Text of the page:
Athens City Council takes up proposal to regulate short-term home rentals< < Back to
ATHENS, Ohio (WOUB) — The Athens City Council is considering a proposal which would require homeowners to get a permit to do short-term rentals.
Homeowners in Athens can already rent out their homes or rooms in their homes using services like Airbnb and Vrbo. There’s no law against that.
What the proposed new system would do is try to regulate this. Inspections could be done similar to long-term rentals and the transient guest tax, which is paid by hotels and motels, could be collected.
Under the proposal, owners of homes in areas zoned for single-family residences who live in the home and want to do short-term rentals would be required to get a permit. The permit would allow for no more than two renters at a time for less than 30 days.
Homes that are not owner occupied could not get short-term rental permits under the proposal, unless located on East State Street, Lancaster Street, Carpenter Street or Columbus Road.
Supporters of the proposal say one additional benefit of this system is that it might help people struggling to afford a home in Athens make some extra money on the side to help pay the mortgage.
“I think this offers some opportunities for folks on limited incomes to make buying and owning a home in the city an option if they’re able to bring in some additional revenue in other ways,” Council Member Arian Smedley said.
Council Member Sarah Grace agreed. “There are people who would be more able to afford living in a house if they could rent out a bedroom or two on busy weekends,” she said.
Others raised concerns that the system being proposed might encourage more rentals in a city already overrun with rental properties and that short-term renters might disrupt neighborhoods if they’re just coming to town to party.
“When someone comes into your neighborhood for a night or two, there will be a certain percentage of them that don’t give a damn about the neighborhood,” said Jack Stauffer, who lives in the Near East neighborhood.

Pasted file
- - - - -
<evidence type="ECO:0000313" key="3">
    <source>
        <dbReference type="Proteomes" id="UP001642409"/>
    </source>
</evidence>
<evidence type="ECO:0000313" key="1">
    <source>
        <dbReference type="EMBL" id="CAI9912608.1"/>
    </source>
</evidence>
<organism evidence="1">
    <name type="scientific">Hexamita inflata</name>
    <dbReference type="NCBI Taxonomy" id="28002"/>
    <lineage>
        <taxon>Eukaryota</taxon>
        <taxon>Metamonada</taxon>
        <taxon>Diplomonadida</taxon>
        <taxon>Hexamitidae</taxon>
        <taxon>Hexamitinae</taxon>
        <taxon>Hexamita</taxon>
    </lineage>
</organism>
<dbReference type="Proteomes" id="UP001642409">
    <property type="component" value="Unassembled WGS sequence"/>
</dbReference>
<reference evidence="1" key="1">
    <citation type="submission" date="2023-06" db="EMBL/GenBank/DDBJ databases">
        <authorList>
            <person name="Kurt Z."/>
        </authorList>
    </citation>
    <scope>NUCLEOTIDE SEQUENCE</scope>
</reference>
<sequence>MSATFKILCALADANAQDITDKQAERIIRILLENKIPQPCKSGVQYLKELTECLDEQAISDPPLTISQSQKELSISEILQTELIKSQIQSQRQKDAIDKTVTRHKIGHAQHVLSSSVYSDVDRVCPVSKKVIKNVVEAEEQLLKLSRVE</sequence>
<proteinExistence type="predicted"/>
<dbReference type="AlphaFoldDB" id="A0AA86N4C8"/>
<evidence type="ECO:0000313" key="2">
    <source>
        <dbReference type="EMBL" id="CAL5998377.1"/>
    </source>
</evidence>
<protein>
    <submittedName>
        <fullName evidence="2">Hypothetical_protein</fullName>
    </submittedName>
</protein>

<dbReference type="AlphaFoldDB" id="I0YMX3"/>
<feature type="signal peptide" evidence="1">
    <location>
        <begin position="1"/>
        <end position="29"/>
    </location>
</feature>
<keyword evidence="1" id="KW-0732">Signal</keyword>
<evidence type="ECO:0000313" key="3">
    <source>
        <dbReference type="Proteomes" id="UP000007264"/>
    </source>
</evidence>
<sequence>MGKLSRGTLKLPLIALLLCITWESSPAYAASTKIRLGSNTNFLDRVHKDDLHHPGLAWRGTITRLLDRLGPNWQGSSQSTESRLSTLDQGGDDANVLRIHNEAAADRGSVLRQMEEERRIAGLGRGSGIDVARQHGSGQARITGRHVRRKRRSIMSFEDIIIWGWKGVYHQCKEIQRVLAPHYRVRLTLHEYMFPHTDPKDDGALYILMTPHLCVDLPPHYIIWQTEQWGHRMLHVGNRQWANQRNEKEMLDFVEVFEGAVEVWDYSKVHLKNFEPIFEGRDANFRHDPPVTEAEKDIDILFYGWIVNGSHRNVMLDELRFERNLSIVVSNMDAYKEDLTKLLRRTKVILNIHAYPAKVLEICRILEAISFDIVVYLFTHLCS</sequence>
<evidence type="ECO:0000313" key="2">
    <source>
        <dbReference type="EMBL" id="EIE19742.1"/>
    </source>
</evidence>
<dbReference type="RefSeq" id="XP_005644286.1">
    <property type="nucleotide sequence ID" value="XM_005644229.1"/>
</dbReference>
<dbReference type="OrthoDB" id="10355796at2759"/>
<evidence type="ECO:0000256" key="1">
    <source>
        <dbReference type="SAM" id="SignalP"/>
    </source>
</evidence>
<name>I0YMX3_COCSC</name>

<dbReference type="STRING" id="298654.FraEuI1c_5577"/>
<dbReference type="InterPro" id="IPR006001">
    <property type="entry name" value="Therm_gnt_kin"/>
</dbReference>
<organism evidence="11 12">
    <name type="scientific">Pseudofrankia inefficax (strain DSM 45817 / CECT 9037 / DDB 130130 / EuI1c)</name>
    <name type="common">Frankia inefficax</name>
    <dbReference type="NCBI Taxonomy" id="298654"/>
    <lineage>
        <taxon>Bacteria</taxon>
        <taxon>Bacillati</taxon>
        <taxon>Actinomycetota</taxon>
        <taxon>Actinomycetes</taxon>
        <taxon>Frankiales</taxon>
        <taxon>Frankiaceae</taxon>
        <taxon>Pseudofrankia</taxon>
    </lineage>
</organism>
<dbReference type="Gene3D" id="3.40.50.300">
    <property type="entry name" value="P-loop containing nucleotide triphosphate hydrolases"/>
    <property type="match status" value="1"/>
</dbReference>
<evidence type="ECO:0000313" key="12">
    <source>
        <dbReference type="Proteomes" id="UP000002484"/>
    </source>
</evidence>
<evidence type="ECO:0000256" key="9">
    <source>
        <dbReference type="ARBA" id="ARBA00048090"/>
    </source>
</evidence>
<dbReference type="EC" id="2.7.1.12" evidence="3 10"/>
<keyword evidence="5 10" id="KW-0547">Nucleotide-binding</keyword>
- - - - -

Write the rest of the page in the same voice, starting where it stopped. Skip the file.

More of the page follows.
“You need to expect the worst-case scenario because you’re going to get it,” he said. “It’s just a matter of how often you’re going to get it.”
Stauffer pleaded with council members not to allow short-term rentals in neighborhoods zoned for single-family residential use.
Andy Stone, the city’s service safety director, noted that people in these neighborhoods are already doing short-term rentals in their homes. The purpose of the proposed permitting system is to give the city more regulatory oversight.
“It’s happening now,” he said. “You can rent out your basement for a night and you can open your oven to heat it, to keep your renter warm for that night, and there’s not a mechanism to say that’s not OK.”
Athens resident Diane McVey told the council she has been doing short-term rentals out of her home for the past four years.
“I think that the whole point for the people opposed to this is to realize that there are no current regulations,” she said. “This will give the city the ability to regulate what’s going on.”
Alan Swank, who will join the council in January after winning a seat in last week’s election, said he was concerned that the city’s already understaffed code enforcement office would not have the resources to enforce the proposed rules, such as whether the owner is in fact living in a house being rented.
“How is the code office that’s currently understaffed going to find out if the person is present or just the owner of the dwelling?” he asked.
A public forum on the proposal is scheduled for Nov. 22 in the council chambers.